Governor Eric Holcomb announced details for the fourth round of the Next Level Trails (NLT) grant program, which will dedicate an additional $30 million to connect communities through more hiking, biking, and riding trails across the state.
As part of the governor’s Next Level Connections initiative, NLT is the largest infusion of trails funding in state history. The now $180 million program is administered by the DNR and facilitates critical trail connections within and between Hoosier communities. To date, NLT has awarded $150 million to 75 projects across the state.
The fourth round will award up to $22.5 million to regional projects and up to $7.5 million to local projects. The application period for the fourth round begins July 1 and ends Aug. 1 at 5 p.m. ET/ 4 p.m. CT. Eligible applicants include units of government or 501(c)(3) nonprofit organizations. Applicants are limited to one application per round.
In addition to the major announcement, Gov. Holcomb joined officials from Elkhart to celebrate the opening of the River Greenway Trail. The 1.86-mile asphalt trail was built with help from a $642,600 NLT grant awarded in 2021 as part of the second round of NLT grant funding.
The new paved trail follows the Elkhart River and connects to the existing Mapleheart Greenway at Hively Avenue to create a contiguous link between Elkhart and the City of Goshen. The project also creates a connection between the Elkhart Environmental Center, Studebaker Park, Mary Beck Elementary School, and Elkhart High School. Key partners include the City of Elkhart Redevelopment Commission, Elkhart Convention and Visitors Bureau, and the Elkhart County Community Foundation.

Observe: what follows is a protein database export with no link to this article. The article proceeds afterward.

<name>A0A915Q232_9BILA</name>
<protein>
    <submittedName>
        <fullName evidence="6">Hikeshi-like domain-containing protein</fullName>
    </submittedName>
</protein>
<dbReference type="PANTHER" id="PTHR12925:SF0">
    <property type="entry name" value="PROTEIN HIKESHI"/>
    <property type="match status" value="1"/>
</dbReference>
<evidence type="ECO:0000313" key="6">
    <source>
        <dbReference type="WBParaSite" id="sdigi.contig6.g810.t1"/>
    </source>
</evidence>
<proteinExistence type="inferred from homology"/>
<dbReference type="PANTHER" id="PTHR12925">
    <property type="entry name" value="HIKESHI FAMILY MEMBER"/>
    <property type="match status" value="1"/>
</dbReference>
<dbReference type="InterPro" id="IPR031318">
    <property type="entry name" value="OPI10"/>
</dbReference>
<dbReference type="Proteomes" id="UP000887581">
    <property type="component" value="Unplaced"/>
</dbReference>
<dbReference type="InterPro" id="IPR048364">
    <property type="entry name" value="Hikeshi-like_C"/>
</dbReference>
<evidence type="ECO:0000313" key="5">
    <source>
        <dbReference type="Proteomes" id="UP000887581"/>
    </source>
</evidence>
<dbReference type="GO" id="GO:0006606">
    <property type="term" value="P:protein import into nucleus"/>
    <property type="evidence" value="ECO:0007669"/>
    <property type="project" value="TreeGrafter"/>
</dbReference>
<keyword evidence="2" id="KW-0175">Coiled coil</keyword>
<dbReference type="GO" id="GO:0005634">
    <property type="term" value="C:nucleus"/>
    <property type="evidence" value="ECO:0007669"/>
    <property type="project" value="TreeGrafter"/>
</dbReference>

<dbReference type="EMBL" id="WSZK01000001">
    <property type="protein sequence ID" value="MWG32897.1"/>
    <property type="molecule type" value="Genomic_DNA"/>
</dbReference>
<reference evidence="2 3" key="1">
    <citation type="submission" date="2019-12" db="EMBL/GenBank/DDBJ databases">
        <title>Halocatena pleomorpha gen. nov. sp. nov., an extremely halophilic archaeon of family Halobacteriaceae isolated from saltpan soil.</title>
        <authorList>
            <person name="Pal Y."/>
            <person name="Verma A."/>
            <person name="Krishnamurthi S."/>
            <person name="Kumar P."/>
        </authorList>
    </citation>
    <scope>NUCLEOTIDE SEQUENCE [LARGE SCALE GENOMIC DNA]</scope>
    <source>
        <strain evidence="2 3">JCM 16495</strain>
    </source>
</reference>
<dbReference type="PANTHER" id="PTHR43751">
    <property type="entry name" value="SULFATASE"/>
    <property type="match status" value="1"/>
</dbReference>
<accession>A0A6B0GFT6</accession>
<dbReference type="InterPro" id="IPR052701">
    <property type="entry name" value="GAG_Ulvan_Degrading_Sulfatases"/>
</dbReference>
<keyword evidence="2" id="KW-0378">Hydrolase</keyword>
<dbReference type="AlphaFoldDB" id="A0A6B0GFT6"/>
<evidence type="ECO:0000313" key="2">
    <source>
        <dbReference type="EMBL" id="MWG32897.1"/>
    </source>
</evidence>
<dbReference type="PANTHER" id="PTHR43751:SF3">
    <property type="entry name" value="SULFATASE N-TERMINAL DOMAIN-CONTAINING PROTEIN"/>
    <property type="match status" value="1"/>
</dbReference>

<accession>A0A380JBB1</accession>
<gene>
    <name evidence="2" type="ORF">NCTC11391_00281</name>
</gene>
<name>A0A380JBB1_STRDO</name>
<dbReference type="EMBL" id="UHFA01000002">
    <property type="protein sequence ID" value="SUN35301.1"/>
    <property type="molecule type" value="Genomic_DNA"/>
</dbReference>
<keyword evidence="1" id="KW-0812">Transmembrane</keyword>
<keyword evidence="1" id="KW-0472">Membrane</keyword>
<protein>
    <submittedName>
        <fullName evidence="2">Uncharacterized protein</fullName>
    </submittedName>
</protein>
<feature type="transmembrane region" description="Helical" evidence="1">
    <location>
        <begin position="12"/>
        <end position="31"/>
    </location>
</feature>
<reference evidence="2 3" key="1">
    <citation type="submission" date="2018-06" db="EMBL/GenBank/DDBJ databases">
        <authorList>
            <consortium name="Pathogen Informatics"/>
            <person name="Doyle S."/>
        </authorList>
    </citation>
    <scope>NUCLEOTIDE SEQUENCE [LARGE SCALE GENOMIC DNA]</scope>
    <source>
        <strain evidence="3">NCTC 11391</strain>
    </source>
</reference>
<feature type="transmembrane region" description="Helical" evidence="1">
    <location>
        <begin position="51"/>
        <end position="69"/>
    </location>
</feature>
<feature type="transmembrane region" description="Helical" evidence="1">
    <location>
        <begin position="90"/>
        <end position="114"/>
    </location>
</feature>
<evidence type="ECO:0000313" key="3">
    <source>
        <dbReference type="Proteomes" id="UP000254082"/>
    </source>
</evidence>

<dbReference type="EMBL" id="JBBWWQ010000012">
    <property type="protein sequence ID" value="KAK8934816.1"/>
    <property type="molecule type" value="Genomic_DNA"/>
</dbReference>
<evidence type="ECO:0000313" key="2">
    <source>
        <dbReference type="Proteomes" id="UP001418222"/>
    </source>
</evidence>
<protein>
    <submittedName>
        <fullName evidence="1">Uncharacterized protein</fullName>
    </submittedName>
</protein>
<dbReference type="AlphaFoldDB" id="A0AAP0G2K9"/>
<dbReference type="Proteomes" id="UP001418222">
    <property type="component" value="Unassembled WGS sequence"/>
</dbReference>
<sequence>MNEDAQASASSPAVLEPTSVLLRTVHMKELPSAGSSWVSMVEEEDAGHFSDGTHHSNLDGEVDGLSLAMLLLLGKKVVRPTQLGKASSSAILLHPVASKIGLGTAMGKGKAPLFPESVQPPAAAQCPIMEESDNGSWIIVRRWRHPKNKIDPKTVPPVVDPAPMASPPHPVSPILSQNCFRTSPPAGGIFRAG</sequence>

Including the River Greenway, 17 of the 75 NLT projects are complete, totaling 54.3 miles of trail built since the program’s inception in 2018.
More information about the fourth round of Next Level Trails can be found here: https://www.in.gov/dnr/state-parks/recreation/grants/next-level-trails/applicant-information/
I never see anyone using the existing trails. Around the country trails are magnets for crime, especially violent or sexual crimes. I need to see a plan for security on any trail built. Where is the money coming from. If it is gas tax money that is wrong. Gas taxes are for roads.
$186 million seems like a lot, but with nearly 7 million Hoosiers it works out to about $27 per resident. $104 for a family of four is a pretty good one time investment to some hiking and biking trails, especially with roads being generally unsafe because drivers like to video chat while they commute.
I was out at the Elkhart Envirocenter within the last year, and Jake (the guy in charge there) seems to genuinely care about doing right by the citizens. He was very excited about this trail, and I can see the benefit to it.